Nissan Gets New York Up in a Twizy

The Renault Twizy gets reborn as the Nissan New Mobility concept

Todd LassawriterThe Manufacturerphotographer

NEW YORK - If there's any certainty in the shaky future of the personal automobile, it's that big cities can't sustain car traffic and emissions anymore. Places such as Milan, Italy, and London already have experimented with the idea of limiting cars and trucks. Bike lanes are taking up significant portions of the streets of Manhattan and Brooklyn. For the enthusiast, there's little or no upside in wheeling your own private internal combustion-powered conveyance through the city, whether it's a lumbering sport-utility vehicle or a small, tight sports car in which you'll be giving your left foot a workout from stoplight to stoplight.

Even cab drivers whose owners may have spent upwards of $1 million on a New York City medallion should worry about the ominous likelihood that driverless Uber cars might soon be picking up locals whose right arms otherwise would be sore from trying to hail a yellow Nissan NV200 "Taxi of Tomorrow" during rush hour.

One alternative Car of Tomorrow for dense, congested urban areas is the electric-powered Renault Twizy, a one-seat or 1+1 badge-re-engineered as the Nissan New Mobility Concept, already available for rent in San Francisco from Scoot, a company that lends out electric scooters for $2 per half-hour or $20 per day (scoot.co).

Scoot has been experimenting since last October with 10 Nissan NMCs offered as a sort of upgrade. Nissan also is experimenting with the NMC in Tokyo.

"We're continuing to work with Scoot on whether they have desire for more vehicles," a Nissan spokesman says. The Nissans' day rate is $80, and they're available for $6 per hour. The upgrade gets you a roof, side-impact protection, a conventional steering wheel, a three-point seatbelt, a suspension that yaws like a car instead of a bike, and a locked compartment behind the optional passenger seat. That seat is a hard-plastic perch, with some added padding and its own three-point seat belt -- a bit like one of the rear jump seats in a Porsche 911.

Although there is a full windscreen with a single windshield wiper, the NMC has no side windows and no rear window. You rely on the two sideview mirrors for whatever is behind you, nearly all of which (including bicycles) can go faster.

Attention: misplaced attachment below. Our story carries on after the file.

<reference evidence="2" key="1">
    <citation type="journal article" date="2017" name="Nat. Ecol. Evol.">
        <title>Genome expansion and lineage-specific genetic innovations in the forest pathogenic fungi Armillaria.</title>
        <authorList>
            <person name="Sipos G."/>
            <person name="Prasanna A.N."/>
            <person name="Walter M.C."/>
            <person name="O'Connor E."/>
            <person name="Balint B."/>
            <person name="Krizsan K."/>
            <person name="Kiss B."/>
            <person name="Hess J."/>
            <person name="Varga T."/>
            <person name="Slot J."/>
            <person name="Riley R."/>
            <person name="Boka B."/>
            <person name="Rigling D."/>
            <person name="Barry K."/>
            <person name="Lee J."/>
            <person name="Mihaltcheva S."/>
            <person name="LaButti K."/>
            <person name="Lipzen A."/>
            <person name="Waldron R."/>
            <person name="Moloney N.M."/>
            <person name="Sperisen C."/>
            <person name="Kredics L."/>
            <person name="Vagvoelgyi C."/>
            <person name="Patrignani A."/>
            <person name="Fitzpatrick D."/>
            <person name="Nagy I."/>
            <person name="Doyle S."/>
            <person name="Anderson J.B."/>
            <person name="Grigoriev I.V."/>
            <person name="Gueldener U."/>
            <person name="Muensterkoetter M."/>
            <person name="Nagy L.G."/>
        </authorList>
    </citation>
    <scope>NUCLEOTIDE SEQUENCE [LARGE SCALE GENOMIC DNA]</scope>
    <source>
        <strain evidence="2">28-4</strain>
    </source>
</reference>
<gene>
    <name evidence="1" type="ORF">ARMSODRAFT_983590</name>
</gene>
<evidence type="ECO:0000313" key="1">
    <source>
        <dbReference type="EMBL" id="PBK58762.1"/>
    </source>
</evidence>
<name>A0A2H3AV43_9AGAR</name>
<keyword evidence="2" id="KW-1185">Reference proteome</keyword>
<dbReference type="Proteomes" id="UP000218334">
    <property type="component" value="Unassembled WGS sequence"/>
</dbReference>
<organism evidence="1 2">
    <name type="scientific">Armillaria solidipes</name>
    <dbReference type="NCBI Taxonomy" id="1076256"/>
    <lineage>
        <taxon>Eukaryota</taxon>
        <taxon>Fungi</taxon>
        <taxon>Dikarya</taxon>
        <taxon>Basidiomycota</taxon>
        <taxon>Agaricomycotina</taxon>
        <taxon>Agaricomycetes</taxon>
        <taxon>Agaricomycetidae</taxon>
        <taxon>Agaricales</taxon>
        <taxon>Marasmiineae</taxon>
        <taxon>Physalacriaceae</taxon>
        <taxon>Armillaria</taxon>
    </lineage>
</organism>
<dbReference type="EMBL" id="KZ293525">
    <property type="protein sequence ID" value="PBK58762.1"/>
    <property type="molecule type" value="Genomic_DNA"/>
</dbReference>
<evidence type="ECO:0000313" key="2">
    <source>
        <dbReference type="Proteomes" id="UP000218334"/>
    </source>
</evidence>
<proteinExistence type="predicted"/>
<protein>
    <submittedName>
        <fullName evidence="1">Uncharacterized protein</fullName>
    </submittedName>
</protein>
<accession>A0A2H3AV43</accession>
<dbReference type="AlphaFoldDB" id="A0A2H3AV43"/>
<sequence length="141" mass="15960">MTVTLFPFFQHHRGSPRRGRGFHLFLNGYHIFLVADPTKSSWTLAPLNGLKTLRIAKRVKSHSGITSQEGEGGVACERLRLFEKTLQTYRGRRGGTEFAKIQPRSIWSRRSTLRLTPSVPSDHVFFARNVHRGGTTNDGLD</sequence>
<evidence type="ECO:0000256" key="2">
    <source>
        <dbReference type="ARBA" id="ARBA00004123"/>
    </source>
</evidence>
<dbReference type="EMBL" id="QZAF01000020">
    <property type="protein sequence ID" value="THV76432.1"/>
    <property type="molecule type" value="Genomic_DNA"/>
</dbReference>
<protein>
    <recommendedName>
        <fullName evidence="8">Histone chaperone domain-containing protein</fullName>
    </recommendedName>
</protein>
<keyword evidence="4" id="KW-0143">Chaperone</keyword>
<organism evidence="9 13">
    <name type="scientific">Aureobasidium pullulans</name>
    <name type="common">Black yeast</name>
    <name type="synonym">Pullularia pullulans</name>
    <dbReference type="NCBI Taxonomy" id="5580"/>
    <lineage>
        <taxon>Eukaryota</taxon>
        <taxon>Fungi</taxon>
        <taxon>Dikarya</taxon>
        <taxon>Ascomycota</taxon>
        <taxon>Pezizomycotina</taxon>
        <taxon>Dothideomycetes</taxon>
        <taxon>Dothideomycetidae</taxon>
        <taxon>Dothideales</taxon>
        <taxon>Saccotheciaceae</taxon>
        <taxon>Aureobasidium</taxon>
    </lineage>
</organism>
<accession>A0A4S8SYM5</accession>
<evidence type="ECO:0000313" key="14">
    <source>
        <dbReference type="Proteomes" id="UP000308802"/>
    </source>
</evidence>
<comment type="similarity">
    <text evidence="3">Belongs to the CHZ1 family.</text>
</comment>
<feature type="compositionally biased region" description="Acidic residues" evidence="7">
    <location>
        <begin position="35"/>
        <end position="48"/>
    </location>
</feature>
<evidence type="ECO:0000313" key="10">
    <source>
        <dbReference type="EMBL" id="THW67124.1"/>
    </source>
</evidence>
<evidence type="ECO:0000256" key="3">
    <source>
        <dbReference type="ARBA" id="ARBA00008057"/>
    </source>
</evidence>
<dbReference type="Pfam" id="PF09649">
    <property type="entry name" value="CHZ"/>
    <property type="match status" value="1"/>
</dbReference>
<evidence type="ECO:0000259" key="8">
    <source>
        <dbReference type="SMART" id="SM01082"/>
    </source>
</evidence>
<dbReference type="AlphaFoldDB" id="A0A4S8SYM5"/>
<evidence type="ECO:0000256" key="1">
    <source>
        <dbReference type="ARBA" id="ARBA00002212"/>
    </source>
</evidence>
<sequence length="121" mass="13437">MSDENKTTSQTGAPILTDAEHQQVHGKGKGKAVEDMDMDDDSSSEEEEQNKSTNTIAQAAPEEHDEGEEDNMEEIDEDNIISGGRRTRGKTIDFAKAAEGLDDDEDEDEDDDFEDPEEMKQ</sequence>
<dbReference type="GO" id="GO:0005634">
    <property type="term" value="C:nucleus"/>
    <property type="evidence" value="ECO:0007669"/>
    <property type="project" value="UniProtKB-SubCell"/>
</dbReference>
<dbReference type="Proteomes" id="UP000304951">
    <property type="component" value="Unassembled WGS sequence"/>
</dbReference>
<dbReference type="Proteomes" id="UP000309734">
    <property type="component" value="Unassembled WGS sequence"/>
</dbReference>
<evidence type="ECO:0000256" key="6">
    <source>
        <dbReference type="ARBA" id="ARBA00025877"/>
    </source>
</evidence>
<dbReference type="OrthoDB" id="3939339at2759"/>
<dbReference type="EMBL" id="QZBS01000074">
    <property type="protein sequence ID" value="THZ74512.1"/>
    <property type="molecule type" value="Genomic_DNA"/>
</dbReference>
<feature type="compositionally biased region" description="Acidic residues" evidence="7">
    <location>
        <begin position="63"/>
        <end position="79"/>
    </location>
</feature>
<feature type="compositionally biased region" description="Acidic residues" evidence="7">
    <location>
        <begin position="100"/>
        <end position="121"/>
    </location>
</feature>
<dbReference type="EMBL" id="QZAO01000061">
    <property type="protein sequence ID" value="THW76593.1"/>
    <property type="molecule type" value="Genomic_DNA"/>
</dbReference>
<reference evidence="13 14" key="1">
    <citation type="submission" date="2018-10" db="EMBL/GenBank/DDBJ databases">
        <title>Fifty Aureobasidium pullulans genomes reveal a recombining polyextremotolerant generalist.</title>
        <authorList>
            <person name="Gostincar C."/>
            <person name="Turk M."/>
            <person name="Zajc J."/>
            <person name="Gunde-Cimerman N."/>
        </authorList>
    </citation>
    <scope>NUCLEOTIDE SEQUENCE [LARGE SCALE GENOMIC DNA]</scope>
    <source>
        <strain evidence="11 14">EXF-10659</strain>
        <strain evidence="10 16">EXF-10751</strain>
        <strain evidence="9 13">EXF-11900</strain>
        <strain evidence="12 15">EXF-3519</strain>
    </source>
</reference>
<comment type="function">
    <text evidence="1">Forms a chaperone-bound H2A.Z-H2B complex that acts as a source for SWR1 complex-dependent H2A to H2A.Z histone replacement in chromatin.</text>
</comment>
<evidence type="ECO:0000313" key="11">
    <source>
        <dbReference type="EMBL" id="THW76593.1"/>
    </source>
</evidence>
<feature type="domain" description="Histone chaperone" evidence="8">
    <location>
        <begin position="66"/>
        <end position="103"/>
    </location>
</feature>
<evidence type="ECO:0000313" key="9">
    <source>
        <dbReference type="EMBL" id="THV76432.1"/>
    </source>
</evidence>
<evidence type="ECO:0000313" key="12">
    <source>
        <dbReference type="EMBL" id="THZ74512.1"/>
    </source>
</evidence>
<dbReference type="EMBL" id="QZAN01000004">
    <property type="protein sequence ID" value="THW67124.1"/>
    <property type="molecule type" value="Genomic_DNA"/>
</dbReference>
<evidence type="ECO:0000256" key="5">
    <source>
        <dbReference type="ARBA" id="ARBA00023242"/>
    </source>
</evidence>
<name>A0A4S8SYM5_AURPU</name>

The Spanish-built Renault Twizy has been on sale in Europe for four years. Nissan regularly refers to its New Mobility Concept as a "quad." Indeed, it's a non-off-roadable quad with a torquey but deliberate electric motor instead of a hot motorcycle engine. The 6.1-kilowatt-hour battery allows more than 40 miles of range and can be fully recharged in 3½ hours on a 220-volt system.

Top speed is 25 mph, which happens to be the typical minimum speed required of Community Electric Vehicles, those glorified golf carts used in planned retirement communities in Florida and Arizona. It's also the top speed of Google's autonomous car prototype. The Renault Twizy can go about twice as fast, and Nissan says the NMC's electric motor has been modified for the lower limit, though having felt the cutoff at 25-26 mph, I suspect the modification is no more than a speed governor.

I drove Nissan's 1.9-mile course, leaving from Pennsylvania Station about 2:30 p.m. on a Tuesday just before the New York International Auto Show media days. You can enter the NMC from either side via the scissor-style doors. The digital dashboard above the steering wheel contains only what you need in this, uh, quad: large speedometer readout, trip and lifetime odometers, gear selection, and a smartphone-style battery level.

Traffic was heavy, of course, though not Manhattan-heavy. Launching from a street parking space entailed releasing an old-fashioned umbrella-handle parking brake, pressing a button to shift from neutral to drive, and signaling right. Despite no rearward visibility aside from the sideview mirrors, the Nissan NMC is very easy to drive, even when everything else on the street is several times bigger than you, save for motorcycles and bicycles.